The obligatory Earth Day post

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Today is the 40th anniversary of Earth Day, a day designated to promote the awareness and appreciation of the Earth–our home and provider. Looking around the world it would be easy to think that Earth Day has not been entirely successful, as you will see later in this post. However, there are some reasons to be optimistic.

Good Stuff

I recently finished reading Paul Hawken’s book Blessed Unrest. The by-line gives a good indication as to what the book is about – “How the largest movement in the world came into being and why no one saw it coming“. The book discusses the rise of millions (yes, millions) of not-for-profit groups, worldwide, that have either an environmental or social justice focus. Hawken argues that this mass of uncoordinated and individual activism is a watershed of change for our society and represents a greater awakening. Hawken also makes the point that any environmental action can be linked to social justice. This is all good news!

Looking around my immediate world, I can readily see these connections. The fight against the Alberta Tar Sands is now focusing on the high cancer rate of indigenous people downstream of the mine and also the poisoning of wildlife. My own community is forming Permaculture and backyard farming groups as well as lobbying city council for the ability to keep chickens in urban areas.  On the web we see the organizations like the new Movement For Happiness and the New Economics Foundation. Each organization on their own may only make a small impact, if any at all; however, the growing number represents a grassroots movement of people that are disenchanted with the status quo and are willing to do something about it. Take a look at Wandari Maathai’s telling of the humming bird parable.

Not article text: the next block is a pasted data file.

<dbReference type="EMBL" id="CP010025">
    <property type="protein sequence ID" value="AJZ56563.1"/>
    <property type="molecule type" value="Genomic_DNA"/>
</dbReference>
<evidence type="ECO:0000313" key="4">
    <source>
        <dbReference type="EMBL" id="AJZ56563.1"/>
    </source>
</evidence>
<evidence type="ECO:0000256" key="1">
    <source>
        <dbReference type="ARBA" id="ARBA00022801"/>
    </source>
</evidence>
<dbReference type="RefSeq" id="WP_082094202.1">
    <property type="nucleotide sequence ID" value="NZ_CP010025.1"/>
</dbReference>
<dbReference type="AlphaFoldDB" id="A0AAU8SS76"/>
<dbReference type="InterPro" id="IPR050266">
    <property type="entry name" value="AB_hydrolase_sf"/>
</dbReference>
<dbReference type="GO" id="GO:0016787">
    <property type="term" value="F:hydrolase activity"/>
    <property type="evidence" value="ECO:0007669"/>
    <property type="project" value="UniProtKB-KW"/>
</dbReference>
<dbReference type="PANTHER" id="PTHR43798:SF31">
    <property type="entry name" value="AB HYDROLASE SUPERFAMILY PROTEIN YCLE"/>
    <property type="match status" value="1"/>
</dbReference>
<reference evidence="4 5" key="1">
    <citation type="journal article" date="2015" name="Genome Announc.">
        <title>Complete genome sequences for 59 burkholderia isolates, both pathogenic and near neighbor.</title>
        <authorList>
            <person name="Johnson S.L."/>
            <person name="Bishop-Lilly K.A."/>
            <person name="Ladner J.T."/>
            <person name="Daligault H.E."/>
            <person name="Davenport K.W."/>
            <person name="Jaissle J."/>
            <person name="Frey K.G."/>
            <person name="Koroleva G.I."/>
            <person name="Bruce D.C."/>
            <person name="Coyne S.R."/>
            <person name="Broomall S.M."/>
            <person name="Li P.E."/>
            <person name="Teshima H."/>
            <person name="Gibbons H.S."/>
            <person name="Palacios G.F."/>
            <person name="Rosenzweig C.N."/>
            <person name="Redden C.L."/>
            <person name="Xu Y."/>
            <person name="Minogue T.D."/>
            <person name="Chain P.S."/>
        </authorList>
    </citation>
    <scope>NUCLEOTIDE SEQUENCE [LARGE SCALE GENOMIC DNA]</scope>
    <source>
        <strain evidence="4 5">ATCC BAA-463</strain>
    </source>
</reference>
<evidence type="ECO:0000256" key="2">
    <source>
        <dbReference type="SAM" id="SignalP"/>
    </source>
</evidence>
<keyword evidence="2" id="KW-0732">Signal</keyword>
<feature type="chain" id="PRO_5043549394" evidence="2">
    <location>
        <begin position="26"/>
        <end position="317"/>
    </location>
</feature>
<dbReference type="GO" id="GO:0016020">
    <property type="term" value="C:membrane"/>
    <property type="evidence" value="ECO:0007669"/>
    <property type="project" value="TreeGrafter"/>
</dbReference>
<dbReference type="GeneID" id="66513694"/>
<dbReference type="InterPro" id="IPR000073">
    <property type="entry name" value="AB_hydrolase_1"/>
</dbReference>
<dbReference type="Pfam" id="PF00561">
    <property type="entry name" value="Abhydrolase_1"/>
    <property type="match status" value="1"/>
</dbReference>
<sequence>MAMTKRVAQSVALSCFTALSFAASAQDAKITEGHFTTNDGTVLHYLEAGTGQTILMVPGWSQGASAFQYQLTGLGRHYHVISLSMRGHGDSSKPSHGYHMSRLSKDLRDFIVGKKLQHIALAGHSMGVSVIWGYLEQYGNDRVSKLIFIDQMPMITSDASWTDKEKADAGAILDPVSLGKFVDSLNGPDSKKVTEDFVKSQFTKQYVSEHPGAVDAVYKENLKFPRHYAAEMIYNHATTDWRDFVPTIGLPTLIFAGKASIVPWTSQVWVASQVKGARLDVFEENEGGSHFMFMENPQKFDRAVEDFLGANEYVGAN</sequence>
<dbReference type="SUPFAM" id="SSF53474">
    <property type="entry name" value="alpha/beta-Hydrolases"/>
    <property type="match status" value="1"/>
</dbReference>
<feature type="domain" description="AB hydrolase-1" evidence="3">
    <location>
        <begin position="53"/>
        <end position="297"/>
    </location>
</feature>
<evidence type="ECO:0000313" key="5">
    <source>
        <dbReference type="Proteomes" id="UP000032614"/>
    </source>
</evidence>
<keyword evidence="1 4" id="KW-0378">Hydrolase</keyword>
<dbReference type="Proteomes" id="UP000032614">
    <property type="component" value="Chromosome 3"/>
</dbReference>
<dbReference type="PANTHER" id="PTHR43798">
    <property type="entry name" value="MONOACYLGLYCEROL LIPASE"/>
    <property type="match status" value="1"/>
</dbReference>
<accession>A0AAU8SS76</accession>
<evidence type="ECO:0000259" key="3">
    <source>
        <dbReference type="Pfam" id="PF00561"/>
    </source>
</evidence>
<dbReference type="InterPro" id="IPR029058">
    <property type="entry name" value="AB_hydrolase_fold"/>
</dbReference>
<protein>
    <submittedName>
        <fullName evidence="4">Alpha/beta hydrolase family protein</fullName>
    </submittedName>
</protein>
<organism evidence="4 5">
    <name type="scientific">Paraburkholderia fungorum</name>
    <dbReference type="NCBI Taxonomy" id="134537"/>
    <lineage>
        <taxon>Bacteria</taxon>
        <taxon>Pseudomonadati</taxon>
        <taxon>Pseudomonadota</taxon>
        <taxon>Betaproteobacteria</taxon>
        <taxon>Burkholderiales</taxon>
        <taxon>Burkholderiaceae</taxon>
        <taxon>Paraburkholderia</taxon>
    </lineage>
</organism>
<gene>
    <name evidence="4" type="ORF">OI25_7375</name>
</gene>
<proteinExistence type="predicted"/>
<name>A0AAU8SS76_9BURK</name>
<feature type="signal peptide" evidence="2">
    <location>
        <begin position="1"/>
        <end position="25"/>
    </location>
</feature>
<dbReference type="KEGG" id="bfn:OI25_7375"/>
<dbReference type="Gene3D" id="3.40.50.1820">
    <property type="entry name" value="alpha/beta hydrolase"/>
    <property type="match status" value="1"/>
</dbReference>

Bad Stuff

CBS News – Sweat Pants, Plastic, More Found in Dead Whale.

Biologists conducted an examination on the stomach of a  gray whale that had recently died in Puget Sound and found it contained a large amount of garbage. They noted that the garbage only consisted of 1-2% of the stomach contents, however, 1% of the 50 gallons in the whales stomach is still quite a lot!

In a news release, the research organization said the animal found on the beach Thursday had more than 50 gallons of material in its stomach. Most was algae – typical of the bottom-feeding whales – but “a surprising amount of human debris” also was found.  Besides the pants and golf ball, the trash included more than 20 plastic bags, small towels, surgical gloves, plastic pieces and duct tape.

Information is Beautiful – Planes or Volcano’s? What’s emitting the most CO2 per day?

This is a great graphic that a friend posted on his facebook page (thanks Curtis!). It gives a comparison between the amount of CO2 emitted by the daily air traffic over Europe, versus the CO2 coming out of Eyjafjallajoekull in Iceland. Now, by Information is Beautiful’s own admission, CO2 emissions from the volcano can be as high as 300,000 tons a day. However, this is still less than the European aviation industry.  So, this is one of these mixed blessing numbers. When we consider the international aviation industry, the amount of CO2 pumped into our atmosphere on a daily basis is enormous. Could you imagine the impact of volcano’s like this on erupting continuously all over the world?   Moreover, when you consider how much of our economic trade and food transportation is facilitated by aviation you begin to understand the changes that need to happen if we are really going to make a difference in the realm of CO2 emissions.

Planes vs. Volcanoes